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EU court advisor: Google doesn't need to delete data for sake of privacy

An advisor to the European Court of Justice has said that Google does not have to delete information from its search index under European data protection laws.

Niilo Jaaskinen, advocate general to the court, said that companies like Google must abide by the law, but that it was not obligated to remove content created by others.

“Search engine service providers are not responsible, on the basis of the Data Protection Directive, for personal data appearing on web pages they process,” the court said in a statement, which outlined Jaaskinen's legal advice, according to Reuters.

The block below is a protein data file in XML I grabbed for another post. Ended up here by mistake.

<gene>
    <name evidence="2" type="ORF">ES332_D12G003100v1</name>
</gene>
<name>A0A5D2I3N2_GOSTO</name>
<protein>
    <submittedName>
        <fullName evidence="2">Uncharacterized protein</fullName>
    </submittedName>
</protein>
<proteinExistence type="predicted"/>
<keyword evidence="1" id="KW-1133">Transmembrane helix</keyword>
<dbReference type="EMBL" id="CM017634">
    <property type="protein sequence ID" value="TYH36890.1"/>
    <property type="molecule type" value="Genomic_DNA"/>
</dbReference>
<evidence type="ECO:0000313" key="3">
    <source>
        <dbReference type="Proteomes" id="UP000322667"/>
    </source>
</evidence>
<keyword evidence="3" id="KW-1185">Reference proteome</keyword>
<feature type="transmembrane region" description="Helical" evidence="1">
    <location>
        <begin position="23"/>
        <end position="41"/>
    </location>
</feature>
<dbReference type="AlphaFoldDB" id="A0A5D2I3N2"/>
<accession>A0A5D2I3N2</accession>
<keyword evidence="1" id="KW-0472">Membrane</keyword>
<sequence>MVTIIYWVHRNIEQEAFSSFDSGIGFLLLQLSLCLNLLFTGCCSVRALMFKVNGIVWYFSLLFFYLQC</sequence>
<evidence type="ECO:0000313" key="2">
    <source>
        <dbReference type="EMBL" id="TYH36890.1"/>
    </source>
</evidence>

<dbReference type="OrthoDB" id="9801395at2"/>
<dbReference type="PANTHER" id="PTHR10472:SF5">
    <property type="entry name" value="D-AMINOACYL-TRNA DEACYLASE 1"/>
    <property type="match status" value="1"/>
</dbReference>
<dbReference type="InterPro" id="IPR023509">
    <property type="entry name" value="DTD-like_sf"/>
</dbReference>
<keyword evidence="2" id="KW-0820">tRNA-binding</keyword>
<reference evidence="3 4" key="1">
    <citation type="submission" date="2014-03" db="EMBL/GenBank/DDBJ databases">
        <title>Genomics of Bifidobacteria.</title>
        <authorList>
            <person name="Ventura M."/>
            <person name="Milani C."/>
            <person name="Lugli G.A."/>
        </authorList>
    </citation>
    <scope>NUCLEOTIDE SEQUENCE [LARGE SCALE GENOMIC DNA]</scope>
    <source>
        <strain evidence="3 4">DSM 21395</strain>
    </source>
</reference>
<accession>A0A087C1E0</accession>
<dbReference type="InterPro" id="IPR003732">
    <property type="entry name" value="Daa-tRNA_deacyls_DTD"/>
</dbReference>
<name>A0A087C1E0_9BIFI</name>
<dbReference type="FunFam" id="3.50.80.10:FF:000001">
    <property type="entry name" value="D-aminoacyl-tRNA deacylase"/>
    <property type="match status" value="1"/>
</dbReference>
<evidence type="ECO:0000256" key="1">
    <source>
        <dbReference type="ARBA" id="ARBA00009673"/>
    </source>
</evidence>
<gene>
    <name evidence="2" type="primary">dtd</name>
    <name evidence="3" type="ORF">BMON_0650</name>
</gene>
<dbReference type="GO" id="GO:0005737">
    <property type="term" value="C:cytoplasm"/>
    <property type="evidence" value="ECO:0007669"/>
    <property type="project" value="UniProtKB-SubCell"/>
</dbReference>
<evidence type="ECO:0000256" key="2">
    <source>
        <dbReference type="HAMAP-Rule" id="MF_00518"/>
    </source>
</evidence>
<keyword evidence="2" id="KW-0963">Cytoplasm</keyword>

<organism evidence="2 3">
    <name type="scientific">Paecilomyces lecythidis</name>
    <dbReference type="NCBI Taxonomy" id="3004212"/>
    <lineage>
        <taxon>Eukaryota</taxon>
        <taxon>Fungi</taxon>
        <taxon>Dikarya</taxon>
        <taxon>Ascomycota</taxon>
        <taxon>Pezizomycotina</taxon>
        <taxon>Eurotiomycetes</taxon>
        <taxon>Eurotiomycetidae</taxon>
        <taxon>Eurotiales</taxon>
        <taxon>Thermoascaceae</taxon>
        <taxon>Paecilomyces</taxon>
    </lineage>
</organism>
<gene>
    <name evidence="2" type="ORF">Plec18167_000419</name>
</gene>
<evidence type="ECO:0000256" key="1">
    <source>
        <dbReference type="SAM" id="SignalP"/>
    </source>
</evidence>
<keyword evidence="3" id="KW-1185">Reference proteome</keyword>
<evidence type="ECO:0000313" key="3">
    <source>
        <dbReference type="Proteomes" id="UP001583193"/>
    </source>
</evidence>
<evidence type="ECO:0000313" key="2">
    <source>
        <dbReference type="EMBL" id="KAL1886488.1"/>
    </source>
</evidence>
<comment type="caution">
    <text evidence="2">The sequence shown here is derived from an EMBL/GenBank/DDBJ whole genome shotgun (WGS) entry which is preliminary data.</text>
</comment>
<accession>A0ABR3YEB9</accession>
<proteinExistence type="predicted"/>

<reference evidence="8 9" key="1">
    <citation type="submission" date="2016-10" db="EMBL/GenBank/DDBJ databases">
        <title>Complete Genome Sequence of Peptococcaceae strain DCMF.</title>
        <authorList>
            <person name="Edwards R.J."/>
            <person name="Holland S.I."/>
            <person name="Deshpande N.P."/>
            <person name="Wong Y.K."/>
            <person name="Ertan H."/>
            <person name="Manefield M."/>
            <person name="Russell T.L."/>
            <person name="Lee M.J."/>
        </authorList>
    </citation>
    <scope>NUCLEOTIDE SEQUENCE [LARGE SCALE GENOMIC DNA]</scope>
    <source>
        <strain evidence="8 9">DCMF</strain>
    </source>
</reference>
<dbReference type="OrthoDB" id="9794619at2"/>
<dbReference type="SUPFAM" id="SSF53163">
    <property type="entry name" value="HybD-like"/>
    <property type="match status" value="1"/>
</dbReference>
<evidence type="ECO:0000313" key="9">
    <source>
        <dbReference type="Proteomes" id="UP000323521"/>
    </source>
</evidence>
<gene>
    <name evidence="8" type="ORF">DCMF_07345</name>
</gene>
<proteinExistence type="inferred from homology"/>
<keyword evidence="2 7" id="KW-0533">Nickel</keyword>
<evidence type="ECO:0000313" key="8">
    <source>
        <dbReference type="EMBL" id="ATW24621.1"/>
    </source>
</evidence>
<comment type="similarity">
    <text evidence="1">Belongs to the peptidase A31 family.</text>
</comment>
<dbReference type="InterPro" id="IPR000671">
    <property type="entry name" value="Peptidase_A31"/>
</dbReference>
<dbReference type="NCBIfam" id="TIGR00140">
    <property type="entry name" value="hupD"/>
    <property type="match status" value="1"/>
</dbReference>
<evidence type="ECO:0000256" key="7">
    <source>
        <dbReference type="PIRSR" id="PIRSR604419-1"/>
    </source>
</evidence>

The statement follows a complaint made by a Spanish man about the appearance of an auction notice of his repossessed home on Google's search engine. He wanted the information removed, claiming it was an invasion of his privacy.

Since the view is not an official court ruling, the man in question may still continue with legal proceedings. The court, however, is likely to echo Jaaskinen's views, especially since the material in question is not defamatory in nature.

Google has frequently received requests to remove content, particularly in relation to its autocomplete feature, which often pairs names with allegations made against them.

Google claims these links are user-created via its complex algorithms, but has lost some cases when it refused to remove the offending search suggestions.